I was lucky enough to get my hands on a “Legion of Everblight Plastic Heavy Warbeast Kit”, or what I’m calling a “Plastivean”. The parts look quite a bit like the metal heavy warbeasts, but with the familiar keying of parts. 27 parts to be exact (standard black base not pictured):
In my opinion, this kit’s absolutely amazing. The mold lines are in the best possible places, and they’re not difficult to clean up. There are lots of them, so it’s an undertaking to be sure, but the results are fantastic.
Read on to see how to assemble and magnetize this beast!
I knew I was going to magnetize Proteus to this kit, so I started with the base. Rather than order a metal base and have to wait, I went to my parts bin and pulled out all the spare tabs I’ve clipped off models. I then played Tetris, and glued as many as possible to the bottom of the base.
Once dry, I then flipped it over and glued the bottom layer of cork down, and flocked the edge like normal. I then cut out a circular region of the cork in the middle. I then filled that with spare pewter.
I then sealed off he metal on top with a layer of cork, effectively hiding it from view. I have no idea if this method causes the base to be heavier or lighter than a standard metal base, but I do know it was enough for Proteus.
While all this was going on, I used my jeweler’s saw to cut off the slabs molded onto the bottom of the feet. Yes, they are still present on the plastic model, but even if you don’t have a jeweler’s saw (which melted the plastic more than cut it), the plastic should be fairly easy to clip and cut and file. Much easier than metal, that’s for sure.
Once the feet were done, I started some assembly. I glued the upper torso to the lower torso, and then glued on the Ravagore/Scythean Tail. The kit comes with two tails, one that bends left, and one that bends right. The kit has two bags of parts – one has a complete Carnivean, and the other bag has the arms and heads for the Scythean and Ravagore. Obviously, this was done for the Battleboxes; they would get only the bag with parts for the Carnivean.
I also glued together the two parts making up each arm for the Scythean and Ravagore. These glue joints all got some green stuff to smooth the gaps. They’re not bad joints at all, but I’m a perfectionist, and they bugged me. The nice thing about having legs separated from the torso is that it’s much easier to smooth the torso and tail joints without the legs in the way.
After all the joint cleaning and the pedicure, I glued on the legs and pinned the whole thing to the base, as far back as possible.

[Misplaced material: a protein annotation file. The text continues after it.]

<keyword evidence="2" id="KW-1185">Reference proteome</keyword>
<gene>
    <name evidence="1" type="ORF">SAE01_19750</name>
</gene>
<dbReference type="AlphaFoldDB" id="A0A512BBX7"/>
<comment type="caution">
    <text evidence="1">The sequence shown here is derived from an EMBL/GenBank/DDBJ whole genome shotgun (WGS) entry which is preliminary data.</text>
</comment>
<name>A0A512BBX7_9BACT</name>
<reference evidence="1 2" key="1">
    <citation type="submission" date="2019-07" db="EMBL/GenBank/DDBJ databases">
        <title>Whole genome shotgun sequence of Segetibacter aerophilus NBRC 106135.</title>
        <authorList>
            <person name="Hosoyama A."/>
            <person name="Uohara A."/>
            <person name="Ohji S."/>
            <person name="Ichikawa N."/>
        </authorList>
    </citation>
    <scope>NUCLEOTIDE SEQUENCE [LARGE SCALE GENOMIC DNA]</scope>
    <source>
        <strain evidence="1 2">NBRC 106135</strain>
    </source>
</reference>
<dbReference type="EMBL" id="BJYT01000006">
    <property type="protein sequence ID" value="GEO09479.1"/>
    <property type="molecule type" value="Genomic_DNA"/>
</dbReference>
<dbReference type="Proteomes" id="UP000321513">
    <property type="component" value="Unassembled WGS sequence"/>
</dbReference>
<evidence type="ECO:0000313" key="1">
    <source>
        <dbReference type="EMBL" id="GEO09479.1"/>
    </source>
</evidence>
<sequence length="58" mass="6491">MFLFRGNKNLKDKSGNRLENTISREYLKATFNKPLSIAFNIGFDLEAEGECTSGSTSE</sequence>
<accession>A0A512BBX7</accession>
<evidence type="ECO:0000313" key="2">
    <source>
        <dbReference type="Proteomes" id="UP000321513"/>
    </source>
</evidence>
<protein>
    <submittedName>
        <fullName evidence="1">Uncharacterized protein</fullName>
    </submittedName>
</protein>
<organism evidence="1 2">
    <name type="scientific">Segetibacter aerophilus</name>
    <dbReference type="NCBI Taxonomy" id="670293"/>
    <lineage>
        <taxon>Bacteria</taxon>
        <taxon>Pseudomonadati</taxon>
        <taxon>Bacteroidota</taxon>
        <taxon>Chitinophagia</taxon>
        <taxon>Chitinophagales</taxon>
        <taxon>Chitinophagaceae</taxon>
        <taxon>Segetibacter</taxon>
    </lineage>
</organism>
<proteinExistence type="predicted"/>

I then started looking at how to magnetize the arms. They use a method similar to the Scythean / Ravagore – the torso has a bubble, and the arm has a matching void. I used my flat file to file down the peak of the bubble, and then drilled a hole big enough for the magnet. For the first arm, I picked a polarity at random.
I then drilled a matching hole in the arm. The arm hole was placed mostly by best guess. Due to the way the magnet is drilled into the arm, and the resulting geometry involved in cutting a chord across a circle, and then mating to that plane, there’s plenty of room for the magnet in the void in the arm. You just need to give it something to glue into.
Here’s how I got the magnets into the arms. First, here’s what the hole looks like:
I then placed the magnet onto the magnet in the torso, to get the polarity correct. I pulled the magnet off the torso by hand, and used a spare dremel bit to hold the magnet by placing the bit on the same end of the magnet that is attracted to the torso’s magnet. You can test that you have this set up correctly by putting the magnet near the torso magnet – they should repel each other.
Then, put some glue on the end.
Then put it into the hole in the arm.
Use a fingernail (or some non metallic object) to unstick the dremel bit from the magnet.
Then, stick the arm to the body, and hold it in place for a minute or two. You don’t have to press hard, you aren’t trying to glue the parts together. Just keep the arm in place, try not to move. The magnet in the arm will connect with the arm in the torso, and by holding the arm in place, the magnet in the arm will be in the correct location, and the glue will set. Then, you can pull the arm off.
Rinse and repeat for the other arms and the entire other side. You can do the heads in the exact same way.
Once you’re all done, you get some great results!
Yes, his arm is not in the normal Carnivean pose. When I was inspecting the parts in my kit, some of the spikes on the arms had gotten bent. No surprise there. I heated water up, as I’ve done before, and used that to set them straight. I also took advantage of the pliability of the plastic to bend the Carnivean arms, which are one piece. Easiest repose, ever.
Proteus’ war cry shall be: